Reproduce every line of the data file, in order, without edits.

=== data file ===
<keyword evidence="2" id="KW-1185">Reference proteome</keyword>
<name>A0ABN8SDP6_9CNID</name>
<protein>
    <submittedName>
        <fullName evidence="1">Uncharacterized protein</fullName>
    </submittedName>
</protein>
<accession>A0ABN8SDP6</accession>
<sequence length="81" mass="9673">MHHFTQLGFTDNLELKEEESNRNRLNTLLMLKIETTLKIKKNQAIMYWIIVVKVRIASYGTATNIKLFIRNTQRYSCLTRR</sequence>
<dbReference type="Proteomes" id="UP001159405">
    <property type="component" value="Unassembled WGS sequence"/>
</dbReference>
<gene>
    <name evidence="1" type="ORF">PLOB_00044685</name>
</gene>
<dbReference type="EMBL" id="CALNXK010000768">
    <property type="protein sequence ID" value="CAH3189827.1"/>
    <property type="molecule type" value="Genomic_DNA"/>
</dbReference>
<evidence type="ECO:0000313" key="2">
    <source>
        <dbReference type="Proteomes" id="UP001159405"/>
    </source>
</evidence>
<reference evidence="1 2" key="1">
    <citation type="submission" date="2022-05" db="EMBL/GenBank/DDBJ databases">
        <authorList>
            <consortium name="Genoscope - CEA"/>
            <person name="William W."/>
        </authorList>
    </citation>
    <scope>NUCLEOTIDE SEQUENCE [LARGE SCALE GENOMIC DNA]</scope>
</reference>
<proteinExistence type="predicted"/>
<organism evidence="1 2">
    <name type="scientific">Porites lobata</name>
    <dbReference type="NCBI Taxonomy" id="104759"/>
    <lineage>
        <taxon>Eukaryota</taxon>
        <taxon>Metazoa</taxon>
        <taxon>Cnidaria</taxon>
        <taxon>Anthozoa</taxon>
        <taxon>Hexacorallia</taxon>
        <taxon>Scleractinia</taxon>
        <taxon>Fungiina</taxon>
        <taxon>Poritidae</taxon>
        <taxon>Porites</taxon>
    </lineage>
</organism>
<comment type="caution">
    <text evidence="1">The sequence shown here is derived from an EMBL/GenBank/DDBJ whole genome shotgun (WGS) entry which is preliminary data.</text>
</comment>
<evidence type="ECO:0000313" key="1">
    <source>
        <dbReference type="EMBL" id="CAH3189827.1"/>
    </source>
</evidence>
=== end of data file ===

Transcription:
<keyword evidence="2" id="KW-1185">Reference proteome</keyword>
<name>A0ABN8SDP6_9CNID</name>
<protein>
    <submittedName>
        <fullName evidence="1">Uncharacterized protein</fullName>
    </submittedName>
</protein>
<accession>A0ABN8SDP6</accession>
<sequence length="81" mass="9673">MHHFTQLGFTDNLELKEEESNRNRLNTLLMLKIETTLKIKKNQAIMYWIIVVKVRIASYGTATNIKLFIRNTQRYSCLTRR</sequence>
<dbReference type="Proteomes" id="UP001159405">
    <property type="component" value="Unassembled WGS sequence"/>
</dbReference>
<gene>
    <name evidence="1" type="ORF">PLOB_00044685</name>
</gene>
<dbReference type="EMBL" id="CALNXK010000768">
    <property type="protein sequence ID" value="CAH3189827.1"/>
    <property type="molecule type" value="Genomic_DNA"/>
</dbReference>
<evidence type="ECO:0000313" key="2">
    <source>
        <dbReference type="Proteomes" id="UP001159405"/>
    </source>
</evidence>
<reference evidence="1 2" key="1">
    <citation type="submission" date="2022-05" db="EMBL/GenBank/DDBJ databases">
        <authorList>
            <consortium name="Genoscope - CEA"/>
            <person name="William W."/>
        </authorList>
    </citation>
    <scope>NUCLEOTIDE SEQUENCE [LARGE SCALE GENOMIC DNA]</scope>
</reference>
<proteinExistence type="predicted"/>
<organism evidence="1 2">
    <name type="scientific">Porites lobata</name>
    <dbReference type="NCBI Taxonomy" id="104759"/>
    <lineage>
        <taxon>Eukaryota</taxon>
        <taxon>Metazoa</taxon>
        <taxon>Cnidaria</taxon>
        <taxon>Anthozoa</taxon>
        <taxon>Hexacorallia</taxon>
        <taxon>Scleractinia</taxon>
        <taxon>Fungiina</taxon>
        <taxon>Poritidae</taxon>
        <taxon>Porites</taxon>
    </lineage>
</organism>
<comment type="caution">
    <text evidence="1">The sequence shown here is derived from an EMBL/GenBank/DDBJ whole genome shotgun (WGS) entry which is preliminary data.</text>
</comment>
<evidence type="ECO:0000313" key="1">
    <source>
        <dbReference type="EMBL" id="CAH3189827.1"/>
    </source>
</evidence>